In addition, there is another aspect of vulnerable population. In this case, the study is being carried out on individuals who are sick and need attention to alleviate their suffering. In stead, they are subjected to research which raises numerous ethical questions. Research studies that are done on humans should not in any way harm the subjects. Conducting the research on sick people does not adhere to this principle and thus can be considered unethical. Confidentiality is another aspect of ethical consideration that cannot be ignored. In this respect, the information from the participants should be protected to preserve their rights. In a research that aspires to establish a change in the clinical practice guidelines confidentiality is very important. This aspect is contestable since the researchers have to share the findings and evidence related to their research with their peers. This aspect is often the subject to debate.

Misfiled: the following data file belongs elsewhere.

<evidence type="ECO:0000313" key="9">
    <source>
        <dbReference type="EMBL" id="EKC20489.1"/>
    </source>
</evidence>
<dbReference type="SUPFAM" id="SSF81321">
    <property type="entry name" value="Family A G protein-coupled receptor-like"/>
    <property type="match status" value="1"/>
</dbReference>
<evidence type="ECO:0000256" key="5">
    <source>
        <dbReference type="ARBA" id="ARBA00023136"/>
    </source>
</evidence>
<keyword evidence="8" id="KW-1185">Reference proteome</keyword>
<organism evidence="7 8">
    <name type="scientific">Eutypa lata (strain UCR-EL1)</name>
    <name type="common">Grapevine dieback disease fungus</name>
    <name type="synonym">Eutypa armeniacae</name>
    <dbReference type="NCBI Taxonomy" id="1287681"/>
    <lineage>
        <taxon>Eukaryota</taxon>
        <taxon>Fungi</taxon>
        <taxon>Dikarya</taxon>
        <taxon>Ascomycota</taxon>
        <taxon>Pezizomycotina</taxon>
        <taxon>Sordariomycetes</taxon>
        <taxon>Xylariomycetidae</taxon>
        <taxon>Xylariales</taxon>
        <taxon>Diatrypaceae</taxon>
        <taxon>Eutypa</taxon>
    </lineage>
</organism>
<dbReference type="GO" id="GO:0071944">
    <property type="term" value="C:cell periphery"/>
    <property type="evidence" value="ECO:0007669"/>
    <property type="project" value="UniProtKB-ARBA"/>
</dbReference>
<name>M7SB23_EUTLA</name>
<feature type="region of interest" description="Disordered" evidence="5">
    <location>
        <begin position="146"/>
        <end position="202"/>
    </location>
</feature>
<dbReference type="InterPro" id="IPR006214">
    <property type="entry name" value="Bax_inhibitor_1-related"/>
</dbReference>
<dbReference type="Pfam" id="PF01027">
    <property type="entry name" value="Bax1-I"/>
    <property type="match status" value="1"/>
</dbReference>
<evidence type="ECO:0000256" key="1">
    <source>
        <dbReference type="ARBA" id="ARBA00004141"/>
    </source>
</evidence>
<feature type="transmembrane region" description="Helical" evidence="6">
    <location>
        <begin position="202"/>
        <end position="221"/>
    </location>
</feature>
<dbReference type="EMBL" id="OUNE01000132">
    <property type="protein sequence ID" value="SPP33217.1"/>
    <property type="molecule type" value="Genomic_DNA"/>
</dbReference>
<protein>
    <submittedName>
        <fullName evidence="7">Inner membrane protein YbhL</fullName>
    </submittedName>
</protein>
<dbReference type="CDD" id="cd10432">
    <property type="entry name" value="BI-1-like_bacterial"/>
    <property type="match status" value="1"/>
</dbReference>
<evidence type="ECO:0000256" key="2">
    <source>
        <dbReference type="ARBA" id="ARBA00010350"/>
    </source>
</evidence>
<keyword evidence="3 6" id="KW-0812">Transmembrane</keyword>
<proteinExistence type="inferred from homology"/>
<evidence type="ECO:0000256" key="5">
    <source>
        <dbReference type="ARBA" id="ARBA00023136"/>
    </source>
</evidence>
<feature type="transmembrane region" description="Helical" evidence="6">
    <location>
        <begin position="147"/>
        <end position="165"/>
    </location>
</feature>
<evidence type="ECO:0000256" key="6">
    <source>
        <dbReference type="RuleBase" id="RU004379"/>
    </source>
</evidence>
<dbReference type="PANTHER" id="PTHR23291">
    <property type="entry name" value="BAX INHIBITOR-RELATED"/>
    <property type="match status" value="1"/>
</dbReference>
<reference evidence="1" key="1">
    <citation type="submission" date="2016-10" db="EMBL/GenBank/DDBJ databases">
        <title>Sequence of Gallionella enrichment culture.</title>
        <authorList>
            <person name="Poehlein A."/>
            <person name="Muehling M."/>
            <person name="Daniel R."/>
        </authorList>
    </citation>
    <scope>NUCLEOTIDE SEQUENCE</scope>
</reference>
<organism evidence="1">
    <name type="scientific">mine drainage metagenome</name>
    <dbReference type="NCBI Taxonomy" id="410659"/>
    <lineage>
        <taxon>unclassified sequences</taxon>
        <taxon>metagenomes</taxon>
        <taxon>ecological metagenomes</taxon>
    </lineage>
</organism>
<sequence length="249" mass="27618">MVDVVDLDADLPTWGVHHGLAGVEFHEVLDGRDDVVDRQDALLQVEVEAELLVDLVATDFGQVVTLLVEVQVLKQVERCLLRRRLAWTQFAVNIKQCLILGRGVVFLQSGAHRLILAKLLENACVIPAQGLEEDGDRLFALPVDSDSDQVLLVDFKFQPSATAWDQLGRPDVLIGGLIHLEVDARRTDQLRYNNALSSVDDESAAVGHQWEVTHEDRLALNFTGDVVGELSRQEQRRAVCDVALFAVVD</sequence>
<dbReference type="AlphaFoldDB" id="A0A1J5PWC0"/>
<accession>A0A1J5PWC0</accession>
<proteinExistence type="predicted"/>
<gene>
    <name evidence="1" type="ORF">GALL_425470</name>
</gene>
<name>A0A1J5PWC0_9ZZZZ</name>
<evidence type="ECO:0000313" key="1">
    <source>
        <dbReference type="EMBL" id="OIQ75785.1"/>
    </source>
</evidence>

Conclusion
It can be concluded that the various researches and studies have revealed that there has been a reduction in the diseases caused by streptococcus pneumonia. This has been attributed to the development of an effective vaccine that has been able to tame the disease. This has gone a long way in reducing the incidences of acute otitis media. Nonetheless, it is important to ensure that the antibiotic treatments that have been developed are effective in treating the acute otitis media. In this case, it is important to ensure that the development of the resistant bacteria is avoided. This can be obtained through the adoption of the waiting approach before administering any antibiotics. This is an approach that has been hailed to be having effective outcomes in the treatment of the acute otitis media.